Russia: The Story of War

Image of Russia: The Story of War
Release Date: 
April 23, 2017
Belknap Press of Harvard University Press
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The Italian political scientist Gaetano Mosca in The Ruling Class (1896) noted that political leaders in all countries propagate myths or “political formulas” that resonate with citizens and thereby exist to the benefit of the ruling elite.

Such myths are usually based on a nation’s history, culture, and folklore, and are frequently based on half-truths, sentiment, and emotion. They are propagated in art, music, official monuments, history books, fictional narratives, and film.

In Russia: The Story of War, Gregory Carleton, a professor of Russian Studies at Tufts University, provides a fascinating cultural history of the evolution of what he calls Russia’s “civic religion,” a “grand narrative of war” that reaches back to the Mongol experience in the 13th through 15th centuries and the Time of Troubles in the early 17th century.

The key ingredients of the Russian war myth are invasion, resistance, self-reliance, and self-sacrifice. It is a narrative that appears repeatedly throughout Russian history, literature, art, and film, and is a current staple of Russian President Vladimir Putin’s political rhetoric.

Carleton writes that the “twin pillars” of the war myth are Russia’s victories over Napoleon and Hitler. The resistance and sacrifice of Russia’s soldiers in those wars are epitomized respectively in the Battles of Borodino (1812) and Brest (1941).

At Borodino on the third day of the battle, Russia suffered more than 50,000 casualties in an unsuccessful effort to stop Napoleon’s Grand Armee before it reached Moscow. French casualties are estimated at 35,000. It was the single bloodiest day of the Napoleonic Wars. Carleton notes that “[s]oldiers’ limbs and heads were torn off, their bodies disemboweled, their chests run through with bayonets,” all within a space of two square miles.

Twenty-nine Russian generals died at Borodino. The carnage, explains Carelton, made it “one of Russia’s proudest battles.” It is almost, he writes, “as if Borodino were the nation’s Golgotha.” Borodino was forever seared into Russia’s soul in Tolstoy’s War and Peace as an example of the courage, resilience, and defiance (stoikost) of Russia’s soldiers.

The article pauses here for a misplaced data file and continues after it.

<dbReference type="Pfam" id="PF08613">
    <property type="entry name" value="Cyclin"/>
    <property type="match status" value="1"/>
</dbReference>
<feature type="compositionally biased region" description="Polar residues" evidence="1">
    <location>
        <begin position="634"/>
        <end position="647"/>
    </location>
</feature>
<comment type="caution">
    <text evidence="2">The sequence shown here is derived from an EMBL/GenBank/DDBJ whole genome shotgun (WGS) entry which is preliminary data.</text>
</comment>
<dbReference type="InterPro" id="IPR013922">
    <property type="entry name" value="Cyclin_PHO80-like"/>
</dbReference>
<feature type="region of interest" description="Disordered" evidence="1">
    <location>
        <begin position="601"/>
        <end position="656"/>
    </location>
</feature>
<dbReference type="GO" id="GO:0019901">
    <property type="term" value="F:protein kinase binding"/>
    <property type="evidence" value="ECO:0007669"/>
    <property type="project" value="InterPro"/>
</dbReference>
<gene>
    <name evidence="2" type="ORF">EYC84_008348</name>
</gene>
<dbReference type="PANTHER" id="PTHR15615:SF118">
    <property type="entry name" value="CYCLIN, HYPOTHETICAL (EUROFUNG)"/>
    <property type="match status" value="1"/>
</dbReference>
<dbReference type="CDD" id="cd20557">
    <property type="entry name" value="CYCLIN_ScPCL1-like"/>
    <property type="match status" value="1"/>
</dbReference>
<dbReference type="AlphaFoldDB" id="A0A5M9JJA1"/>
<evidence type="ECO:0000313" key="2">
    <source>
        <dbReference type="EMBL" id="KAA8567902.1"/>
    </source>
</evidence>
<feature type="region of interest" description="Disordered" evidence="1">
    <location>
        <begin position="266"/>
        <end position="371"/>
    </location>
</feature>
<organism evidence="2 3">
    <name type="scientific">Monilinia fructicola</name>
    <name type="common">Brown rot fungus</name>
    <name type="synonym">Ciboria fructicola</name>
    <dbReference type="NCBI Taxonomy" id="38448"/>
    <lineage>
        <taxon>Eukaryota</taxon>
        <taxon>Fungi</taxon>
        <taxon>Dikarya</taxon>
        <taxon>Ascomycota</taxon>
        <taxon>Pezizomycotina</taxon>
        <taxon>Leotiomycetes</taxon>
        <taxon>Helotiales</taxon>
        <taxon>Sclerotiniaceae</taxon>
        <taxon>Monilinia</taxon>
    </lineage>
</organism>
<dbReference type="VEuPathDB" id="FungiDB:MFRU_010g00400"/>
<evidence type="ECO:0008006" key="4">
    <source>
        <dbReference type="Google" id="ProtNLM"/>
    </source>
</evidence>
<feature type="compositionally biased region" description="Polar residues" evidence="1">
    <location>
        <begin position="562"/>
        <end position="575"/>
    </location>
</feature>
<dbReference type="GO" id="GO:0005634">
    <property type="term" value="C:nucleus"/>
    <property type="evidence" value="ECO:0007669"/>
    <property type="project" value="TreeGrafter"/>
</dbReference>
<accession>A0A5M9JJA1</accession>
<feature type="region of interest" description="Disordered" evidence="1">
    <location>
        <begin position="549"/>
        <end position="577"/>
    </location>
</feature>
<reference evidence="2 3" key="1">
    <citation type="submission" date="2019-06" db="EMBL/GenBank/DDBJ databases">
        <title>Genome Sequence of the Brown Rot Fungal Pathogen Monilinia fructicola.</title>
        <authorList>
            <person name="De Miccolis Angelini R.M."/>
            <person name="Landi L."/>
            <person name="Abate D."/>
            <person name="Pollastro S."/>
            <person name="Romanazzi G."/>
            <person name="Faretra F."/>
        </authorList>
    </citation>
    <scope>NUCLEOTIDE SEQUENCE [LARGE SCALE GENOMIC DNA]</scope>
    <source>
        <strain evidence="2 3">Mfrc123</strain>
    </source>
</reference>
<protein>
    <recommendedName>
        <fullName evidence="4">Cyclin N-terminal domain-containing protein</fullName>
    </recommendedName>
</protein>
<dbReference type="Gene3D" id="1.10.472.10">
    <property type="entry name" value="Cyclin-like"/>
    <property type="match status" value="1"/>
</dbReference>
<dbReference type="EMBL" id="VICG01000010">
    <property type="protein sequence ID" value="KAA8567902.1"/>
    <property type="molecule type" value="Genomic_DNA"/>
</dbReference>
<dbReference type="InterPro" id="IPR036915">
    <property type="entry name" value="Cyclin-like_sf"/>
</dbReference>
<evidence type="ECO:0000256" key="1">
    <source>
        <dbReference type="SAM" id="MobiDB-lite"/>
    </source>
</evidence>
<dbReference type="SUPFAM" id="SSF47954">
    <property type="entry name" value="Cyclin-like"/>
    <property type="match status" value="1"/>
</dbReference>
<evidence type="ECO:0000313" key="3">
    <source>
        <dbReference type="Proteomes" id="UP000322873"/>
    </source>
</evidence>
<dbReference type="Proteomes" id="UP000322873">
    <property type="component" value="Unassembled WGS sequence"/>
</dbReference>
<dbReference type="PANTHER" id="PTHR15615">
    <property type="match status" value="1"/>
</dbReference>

More than a century after Borodino, Russian soldiers again resisted Europe’s would-be conqueror, initially at the Brest Fortress. Located at the crossroads of Central and Eastern Europe, the Brest Fortress was attacked by Hitler’s troops in June 1941.

Unlike at other border strongholds, Carleton notes, the 4,000 Russian soldiers at Brest “held out for weeks against overwhelming German forces.”

Weakened by hunger and thirst, the garrison at Brest refused to surrender. “Outgunned, out-teched, and outnumbered,” Carleton writes, “Red Army soldiers fought like superhumans,” and their heroics were memorialized by historian Sergei Smirnov in Brest Fortress (1965), a book that remains in print in today’s Russia.

Since then, Brest has been the subject of movies and documentaries, and the fortress’ actual walls have been preserved “as a unique totem of the war, garrisoned by two huge, Soviet-era monuments.” It was one of the early battles in a war that cost Soviet Russia more than 27 million people.

Borodino and Brest represent, in Carleton’s words, “the harsh reality of the physical sacrifice on which Russia’s myth of exceptionalism is built: the colossal body counts that mark so many of its battles and . . . so many of its wars.”

The Russian war myth also serves to lessen the impact within Russia of historical revisionists who point to the less favorable aspects of Russia at war: its long and continuous history of geopolitical expansionism, its role as Hitler’s accomplice in starting the Second World War, its establishment of a Stalinist tyranny every bit as evil as the Nazis, its more recent aggression in Georgia and Ukraine.

Another aspect of the war myth that complements what historian Richard Pipes has called Russia’s patrimonialism is the imperative to avoid anarchy and civil war—what the Russians call smuta. Carleton explains that this is the lesson of the Time of Troubles of the early 17th century, the Russian Civil War of 1918–1921, and the fall of the Soviet Empire in 1989–1991.

The antidote to anarchy and civil war for Russia is strong centralized state power, which produces domestic tranquility and wards off foreign intervention. It is this aspect of the war myth that Vladimir Putin finds so useful and that makes him so popular in today’s Russia.

Putin’s appeal to Russia’s war myth, Carleton notes, touches feelings and emotions that “lie deep in the soil of Russian history.” Indeed, Carleton traces them to Alexander Nevsky, who defeated the Swedes at the Neva River and the Teutonic Knights at Lake Peipus in the mid-13th century, resisted the efforts of the Pope to convert Russia to Catholicism, and strengthened the Russian state by promoting a sense of national identity.

Nevsky, Carleton writes, sits atop “Russia’s pantheon of heroes,” and has become an “icon” for 21st century Russia. Putin seeks today, like Nevsky did long ago, to reinvigorate Russia’s collective national identity and make Russia “a force to be respected once more.”

Putin understands, Carleton writes, that “the war myth more than any other narrative . . . can provide a stabilizing plane for a collective identity.” The myth “will live on,” Carleton concludes, “as a defining mark of the nation and its people.”

Western leaders would be wise to take note.